A Romanoff representative at the time insisted the filing was merely a required update to a long dormant campaign committee and didn't have anything to do with a 2020 candidacy.
Romanoff, 52, is the president and CEO of Mental Health Colorado, a nonprofit advocacy organization — experience he referenced in both lighthearted and serious remarks to the Democrats.
"I used to run the Colorado House of Representatives, then I decided to run a mental health organization. You can supply your own punchline," Romanoff deadpanned Saturday, adding: "I get that a lot — what’s the difference between running the state House and running a mental health organization? The difference is, mental illness is treatable."
Turning serious, Romanoff continued:
"I joined Mental Health Colorado because my family and I lost someone we loved to suicide. We’ve spent the last four years now traveling across the state, and I’ve met so many other families just like ours who have been devastated by suicide, by mental illness, by drug addiction.
"I’ve met people who have been discarded by insurance companies or wiped out by debt. And you and I have seen a planet plundered by an industry that puts its profits ahead of our survival. And, worst of all, in some ways, we’ve seen politicians who are supposed to represent us do everything but."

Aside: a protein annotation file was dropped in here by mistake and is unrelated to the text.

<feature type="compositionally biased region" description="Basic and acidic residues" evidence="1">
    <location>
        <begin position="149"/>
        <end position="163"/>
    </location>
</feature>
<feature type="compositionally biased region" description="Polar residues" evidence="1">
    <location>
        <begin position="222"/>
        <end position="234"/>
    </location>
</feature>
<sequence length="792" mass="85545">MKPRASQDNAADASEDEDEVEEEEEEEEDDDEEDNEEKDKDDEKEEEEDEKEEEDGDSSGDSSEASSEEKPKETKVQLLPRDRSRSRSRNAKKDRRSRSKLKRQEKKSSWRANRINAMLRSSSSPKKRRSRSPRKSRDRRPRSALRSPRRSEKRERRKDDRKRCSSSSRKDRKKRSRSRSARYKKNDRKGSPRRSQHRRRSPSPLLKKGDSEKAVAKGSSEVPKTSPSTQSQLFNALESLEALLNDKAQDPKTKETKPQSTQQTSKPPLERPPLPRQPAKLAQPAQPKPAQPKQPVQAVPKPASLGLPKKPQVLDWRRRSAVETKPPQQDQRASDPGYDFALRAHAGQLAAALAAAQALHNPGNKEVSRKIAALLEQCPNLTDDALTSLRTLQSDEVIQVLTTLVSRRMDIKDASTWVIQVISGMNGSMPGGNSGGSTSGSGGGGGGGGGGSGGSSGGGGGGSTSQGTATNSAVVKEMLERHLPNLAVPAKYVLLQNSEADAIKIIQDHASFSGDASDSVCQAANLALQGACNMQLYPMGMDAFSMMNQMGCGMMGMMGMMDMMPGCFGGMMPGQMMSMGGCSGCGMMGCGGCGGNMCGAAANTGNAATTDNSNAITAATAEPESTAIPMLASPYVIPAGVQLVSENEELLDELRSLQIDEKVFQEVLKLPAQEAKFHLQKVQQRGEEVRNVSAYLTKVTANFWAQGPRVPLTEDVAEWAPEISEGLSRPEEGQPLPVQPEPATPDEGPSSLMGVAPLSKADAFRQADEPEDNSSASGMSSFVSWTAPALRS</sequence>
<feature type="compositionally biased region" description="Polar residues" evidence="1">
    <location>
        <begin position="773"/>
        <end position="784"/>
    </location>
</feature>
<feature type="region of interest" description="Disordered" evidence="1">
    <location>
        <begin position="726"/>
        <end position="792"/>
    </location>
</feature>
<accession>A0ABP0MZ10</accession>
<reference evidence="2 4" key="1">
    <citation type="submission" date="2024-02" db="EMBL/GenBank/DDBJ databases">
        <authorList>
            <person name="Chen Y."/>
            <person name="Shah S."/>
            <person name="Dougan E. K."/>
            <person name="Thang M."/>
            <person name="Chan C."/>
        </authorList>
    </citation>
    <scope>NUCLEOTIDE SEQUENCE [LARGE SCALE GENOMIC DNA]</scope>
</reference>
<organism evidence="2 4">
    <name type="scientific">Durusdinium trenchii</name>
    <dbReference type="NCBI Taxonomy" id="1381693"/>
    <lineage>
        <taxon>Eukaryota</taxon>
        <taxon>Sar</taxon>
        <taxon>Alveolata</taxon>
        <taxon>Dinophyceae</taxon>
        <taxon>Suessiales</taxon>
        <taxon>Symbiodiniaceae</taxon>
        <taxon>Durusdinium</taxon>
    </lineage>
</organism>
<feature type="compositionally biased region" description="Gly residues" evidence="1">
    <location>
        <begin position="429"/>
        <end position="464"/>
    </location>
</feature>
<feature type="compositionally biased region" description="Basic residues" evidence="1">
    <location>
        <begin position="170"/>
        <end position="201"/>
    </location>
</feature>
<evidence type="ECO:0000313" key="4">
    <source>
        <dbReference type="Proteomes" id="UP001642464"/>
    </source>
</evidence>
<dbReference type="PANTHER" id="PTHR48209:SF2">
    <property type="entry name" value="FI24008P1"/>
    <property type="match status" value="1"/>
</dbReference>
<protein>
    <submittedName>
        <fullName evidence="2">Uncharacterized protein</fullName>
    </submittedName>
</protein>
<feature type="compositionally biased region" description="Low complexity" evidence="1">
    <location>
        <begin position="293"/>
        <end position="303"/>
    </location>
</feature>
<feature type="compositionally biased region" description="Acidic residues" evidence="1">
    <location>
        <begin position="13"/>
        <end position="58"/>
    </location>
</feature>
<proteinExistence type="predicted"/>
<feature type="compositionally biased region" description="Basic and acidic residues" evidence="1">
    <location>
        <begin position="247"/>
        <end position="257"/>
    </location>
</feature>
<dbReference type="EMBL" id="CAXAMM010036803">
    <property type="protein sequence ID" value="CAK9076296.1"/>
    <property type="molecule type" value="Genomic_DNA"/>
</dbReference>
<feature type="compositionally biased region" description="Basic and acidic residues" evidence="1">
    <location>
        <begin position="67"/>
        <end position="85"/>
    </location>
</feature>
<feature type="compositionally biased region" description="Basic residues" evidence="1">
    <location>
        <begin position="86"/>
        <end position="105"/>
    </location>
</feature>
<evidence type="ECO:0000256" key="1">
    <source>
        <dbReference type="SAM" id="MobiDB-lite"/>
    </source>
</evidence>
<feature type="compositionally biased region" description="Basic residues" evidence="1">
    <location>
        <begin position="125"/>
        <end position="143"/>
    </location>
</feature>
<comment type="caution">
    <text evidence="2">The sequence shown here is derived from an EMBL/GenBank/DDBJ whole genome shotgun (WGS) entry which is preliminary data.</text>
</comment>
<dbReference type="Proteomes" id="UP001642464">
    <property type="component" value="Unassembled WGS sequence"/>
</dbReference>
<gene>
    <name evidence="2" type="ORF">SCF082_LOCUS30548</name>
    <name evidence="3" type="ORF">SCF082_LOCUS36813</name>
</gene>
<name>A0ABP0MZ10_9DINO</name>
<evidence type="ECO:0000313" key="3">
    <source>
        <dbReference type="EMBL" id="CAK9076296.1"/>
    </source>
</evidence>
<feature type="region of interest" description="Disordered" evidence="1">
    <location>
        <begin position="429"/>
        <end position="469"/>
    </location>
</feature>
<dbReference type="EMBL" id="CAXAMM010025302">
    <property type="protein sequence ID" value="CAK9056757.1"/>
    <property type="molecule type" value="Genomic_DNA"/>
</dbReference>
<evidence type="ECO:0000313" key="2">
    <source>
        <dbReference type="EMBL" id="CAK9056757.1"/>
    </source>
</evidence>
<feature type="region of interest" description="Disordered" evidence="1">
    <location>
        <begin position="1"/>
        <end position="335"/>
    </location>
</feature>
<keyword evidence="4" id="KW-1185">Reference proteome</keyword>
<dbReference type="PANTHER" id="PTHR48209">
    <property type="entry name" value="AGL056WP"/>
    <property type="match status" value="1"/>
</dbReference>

After lobbing criticism at President Donald Trump for the partial government shutdown, Romanoff on Saturday zeroed in on Gardner: "We’ve seen children caged, bigots emboldened, fundamental freedoms — even the right to vote — under fire. We’ve seen [Senate Majority Leader] Mitch McConnell — a man best described as the invertebrate leader of the Republican Party — surrender the authority of the United States Senate. And here in Colorado, we’ve seen our own senator, Cory Gardner — Cory Gardner behave more like a bellhop at Trump Tower."